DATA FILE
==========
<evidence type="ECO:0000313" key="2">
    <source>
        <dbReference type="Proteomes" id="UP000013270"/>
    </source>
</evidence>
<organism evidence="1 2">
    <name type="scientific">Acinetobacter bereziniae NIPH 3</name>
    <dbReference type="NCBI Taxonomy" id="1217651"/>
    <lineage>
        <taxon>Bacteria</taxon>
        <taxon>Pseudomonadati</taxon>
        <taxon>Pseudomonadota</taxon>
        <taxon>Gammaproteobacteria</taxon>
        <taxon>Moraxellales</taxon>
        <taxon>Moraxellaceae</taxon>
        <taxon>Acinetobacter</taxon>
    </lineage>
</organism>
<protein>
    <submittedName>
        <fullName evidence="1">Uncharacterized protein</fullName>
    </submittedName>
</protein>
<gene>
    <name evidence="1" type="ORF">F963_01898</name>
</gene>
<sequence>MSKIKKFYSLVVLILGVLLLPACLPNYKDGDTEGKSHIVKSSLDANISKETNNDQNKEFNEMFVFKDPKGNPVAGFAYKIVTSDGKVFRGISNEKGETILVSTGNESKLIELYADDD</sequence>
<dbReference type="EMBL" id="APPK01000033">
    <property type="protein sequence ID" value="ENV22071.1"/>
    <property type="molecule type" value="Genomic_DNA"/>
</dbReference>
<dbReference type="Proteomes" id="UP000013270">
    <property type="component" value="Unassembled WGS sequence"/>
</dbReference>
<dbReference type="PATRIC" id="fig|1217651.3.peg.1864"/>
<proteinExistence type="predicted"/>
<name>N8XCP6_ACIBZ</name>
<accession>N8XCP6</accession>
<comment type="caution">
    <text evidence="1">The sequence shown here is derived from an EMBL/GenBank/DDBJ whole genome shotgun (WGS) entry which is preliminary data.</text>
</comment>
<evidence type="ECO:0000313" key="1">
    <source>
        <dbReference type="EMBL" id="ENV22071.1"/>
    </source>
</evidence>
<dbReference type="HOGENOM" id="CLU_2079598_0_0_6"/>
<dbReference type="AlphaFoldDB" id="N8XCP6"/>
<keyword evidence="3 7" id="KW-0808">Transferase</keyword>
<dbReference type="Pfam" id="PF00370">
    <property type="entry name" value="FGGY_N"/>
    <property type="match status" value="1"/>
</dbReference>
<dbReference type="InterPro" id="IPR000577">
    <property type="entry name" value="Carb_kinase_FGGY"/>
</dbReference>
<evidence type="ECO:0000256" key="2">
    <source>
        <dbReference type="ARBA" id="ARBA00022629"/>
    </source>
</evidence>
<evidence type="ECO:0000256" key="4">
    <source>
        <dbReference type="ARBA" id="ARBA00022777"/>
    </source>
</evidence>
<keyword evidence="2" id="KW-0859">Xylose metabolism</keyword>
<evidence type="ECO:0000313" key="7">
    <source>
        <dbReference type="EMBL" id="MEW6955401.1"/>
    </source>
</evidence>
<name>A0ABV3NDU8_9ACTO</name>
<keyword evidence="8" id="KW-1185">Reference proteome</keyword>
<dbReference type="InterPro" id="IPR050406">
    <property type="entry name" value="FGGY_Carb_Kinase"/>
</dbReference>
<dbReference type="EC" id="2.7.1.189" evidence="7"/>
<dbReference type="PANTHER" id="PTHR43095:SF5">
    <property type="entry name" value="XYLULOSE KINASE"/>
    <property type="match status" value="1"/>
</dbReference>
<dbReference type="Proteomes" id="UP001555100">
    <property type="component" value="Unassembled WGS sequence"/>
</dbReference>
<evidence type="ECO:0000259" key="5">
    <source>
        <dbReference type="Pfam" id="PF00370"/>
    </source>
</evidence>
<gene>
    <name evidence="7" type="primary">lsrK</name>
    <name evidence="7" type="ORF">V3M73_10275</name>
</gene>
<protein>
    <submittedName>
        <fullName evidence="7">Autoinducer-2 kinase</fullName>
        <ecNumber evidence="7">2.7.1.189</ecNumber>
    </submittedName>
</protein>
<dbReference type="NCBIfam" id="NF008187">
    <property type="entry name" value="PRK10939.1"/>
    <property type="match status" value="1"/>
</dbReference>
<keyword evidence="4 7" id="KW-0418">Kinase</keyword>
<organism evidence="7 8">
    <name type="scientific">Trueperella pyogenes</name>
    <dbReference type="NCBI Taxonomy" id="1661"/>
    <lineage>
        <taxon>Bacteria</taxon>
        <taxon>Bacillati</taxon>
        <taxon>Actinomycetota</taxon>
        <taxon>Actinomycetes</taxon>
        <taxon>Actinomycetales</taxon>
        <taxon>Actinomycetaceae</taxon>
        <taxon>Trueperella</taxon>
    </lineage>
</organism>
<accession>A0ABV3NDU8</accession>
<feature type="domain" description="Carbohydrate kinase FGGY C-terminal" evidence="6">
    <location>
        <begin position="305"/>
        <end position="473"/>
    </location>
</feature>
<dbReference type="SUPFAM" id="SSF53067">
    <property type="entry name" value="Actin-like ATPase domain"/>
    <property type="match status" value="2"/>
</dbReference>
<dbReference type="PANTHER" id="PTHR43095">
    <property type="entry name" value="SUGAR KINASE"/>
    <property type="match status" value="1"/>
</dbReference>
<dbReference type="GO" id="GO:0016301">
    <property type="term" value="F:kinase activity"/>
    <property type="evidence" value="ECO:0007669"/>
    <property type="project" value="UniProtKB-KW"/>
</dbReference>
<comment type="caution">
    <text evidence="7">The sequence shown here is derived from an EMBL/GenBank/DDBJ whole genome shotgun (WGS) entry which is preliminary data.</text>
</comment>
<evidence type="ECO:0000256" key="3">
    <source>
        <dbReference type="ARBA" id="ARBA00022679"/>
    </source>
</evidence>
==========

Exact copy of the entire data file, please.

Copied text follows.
<evidence type="ECO:0000313" key="2">
    <source>
        <dbReference type="Proteomes" id="UP000013270"/>
    </source>
</evidence>
<organism evidence="1 2">
    <name type="scientific">Acinetobacter bereziniae NIPH 3</name>
    <dbReference type="NCBI Taxonomy" id="1217651"/>
    <lineage>
        <taxon>Bacteria</taxon>
        <taxon>Pseudomonadati</taxon>
        <taxon>Pseudomonadota</taxon>
        <taxon>Gammaproteobacteria</taxon>
        <taxon>Moraxellales</taxon>
        <taxon>Moraxellaceae</taxon>
        <taxon>Acinetobacter</taxon>
    </lineage>
</organism>
<protein>
    <submittedName>
        <fullName evidence="1">Uncharacterized protein</fullName>
    </submittedName>
</protein>
<gene>
    <name evidence="1" type="ORF">F963_01898</name>
</gene>
<sequence>MSKIKKFYSLVVLILGVLLLPACLPNYKDGDTEGKSHIVKSSLDANISKETNNDQNKEFNEMFVFKDPKGNPVAGFAYKIVTSDGKVFRGISNEKGETILVSTGNESKLIELYADDD</sequence>
<dbReference type="EMBL" id="APPK01000033">
    <property type="protein sequence ID" value="ENV22071.1"/>
    <property type="molecule type" value="Genomic_DNA"/>
</dbReference>
<dbReference type="Proteomes" id="UP000013270">
    <property type="component" value="Unassembled WGS sequence"/>
</dbReference>
<dbReference type="PATRIC" id="fig|1217651.3.peg.1864"/>
<proteinExistence type="predicted"/>
<name>N8XCP6_ACIBZ</name>
<accession>N8XCP6</accession>
<comment type="caution">
    <text evidence="1">The sequence shown here is derived from an EMBL/GenBank/DDBJ whole genome shotgun (WGS) entry which is preliminary data.</text>
</comment>
<evidence type="ECO:0000313" key="1">
    <source>
        <dbReference type="EMBL" id="ENV22071.1"/>
    </source>
</evidence>
<dbReference type="HOGENOM" id="CLU_2079598_0_0_6"/>
<dbReference type="AlphaFoldDB" id="N8XCP6"/>
<keyword evidence="3 7" id="KW-0808">Transferase</keyword>
<dbReference type="Pfam" id="PF00370">
    <property type="entry name" value="FGGY_N"/>
    <property type="match status" value="1"/>
</dbReference>
<dbReference type="InterPro" id="IPR000577">
    <property type="entry name" value="Carb_kinase_FGGY"/>
</dbReference>
<evidence type="ECO:0000256" key="2">
    <source>
        <dbReference type="ARBA" id="ARBA00022629"/>
    </source>
</evidence>
<evidence type="ECO:0000256" key="4">
    <source>
        <dbReference type="ARBA" id="ARBA00022777"/>
    </source>
</evidence>
<keyword evidence="2" id="KW-0859">Xylose metabolism</keyword>
<evidence type="ECO:0000313" key="7">
    <source>
        <dbReference type="EMBL" id="MEW6955401.1"/>
    </source>
</evidence>
<name>A0ABV3NDU8_9ACTO</name>
<keyword evidence="8" id="KW-1185">Reference proteome</keyword>
<dbReference type="InterPro" id="IPR050406">
    <property type="entry name" value="FGGY_Carb_Kinase"/>
</dbReference>
<dbReference type="EC" id="2.7.1.189" evidence="7"/>
<dbReference type="PANTHER" id="PTHR43095:SF5">
    <property type="entry name" value="XYLULOSE KINASE"/>
    <property type="match status" value="1"/>
</dbReference>
<dbReference type="Proteomes" id="UP001555100">
    <property type="component" value="Unassembled WGS sequence"/>
</dbReference>
<evidence type="ECO:0000259" key="5">
    <source>
        <dbReference type="Pfam" id="PF00370"/>
    </source>
</evidence>
<gene>
    <name evidence="7" type="primary">lsrK</name>
    <name evidence="7" type="ORF">V3M73_10275</name>
</gene>
<protein>
    <submittedName>
        <fullName evidence="7">Autoinducer-2 kinase</fullName>
        <ecNumber evidence="7">2.7.1.189</ecNumber>
    </submittedName>
</protein>
<dbReference type="NCBIfam" id="NF008187">
    <property type="entry name" value="PRK10939.1"/>
    <property type="match status" value="1"/>
</dbReference>
<keyword evidence="4 7" id="KW-0418">Kinase</keyword>
<organism evidence="7 8">
    <name type="scientific">Trueperella pyogenes</name>
    <dbReference type="NCBI Taxonomy" id="1661"/>
    <lineage>
        <taxon>Bacteria</taxon>
        <taxon>Bacillati</taxon>
        <taxon>Actinomycetota</taxon>
        <taxon>Actinomycetes</taxon>
        <taxon>Actinomycetales</taxon>
        <taxon>Actinomycetaceae</taxon>
        <taxon>Trueperella</taxon>
    </lineage>
</organism>
<accession>A0ABV3NDU8</accession>
<feature type="domain" description="Carbohydrate kinase FGGY C-terminal" evidence="6">
    <location>
        <begin position="305"/>
        <end position="473"/>
    </location>
</feature>
<dbReference type="SUPFAM" id="SSF53067">
    <property type="entry name" value="Actin-like ATPase domain"/>
    <property type="match status" value="2"/>
</dbReference>
<dbReference type="PANTHER" id="PTHR43095">
    <property type="entry name" value="SUGAR KINASE"/>
    <property type="match status" value="1"/>
</dbReference>
<dbReference type="GO" id="GO:0016301">
    <property type="term" value="F:kinase activity"/>
    <property type="evidence" value="ECO:0007669"/>
    <property type="project" value="UniProtKB-KW"/>
</dbReference>
<comment type="caution">
    <text evidence="7">The sequence shown here is derived from an EMBL/GenBank/DDBJ whole genome shotgun (WGS) entry which is preliminary data.</text>
</comment>
<evidence type="ECO:0000256" key="3">
    <source>
        <dbReference type="ARBA" id="ARBA00022679"/>
    </source>
</evidence>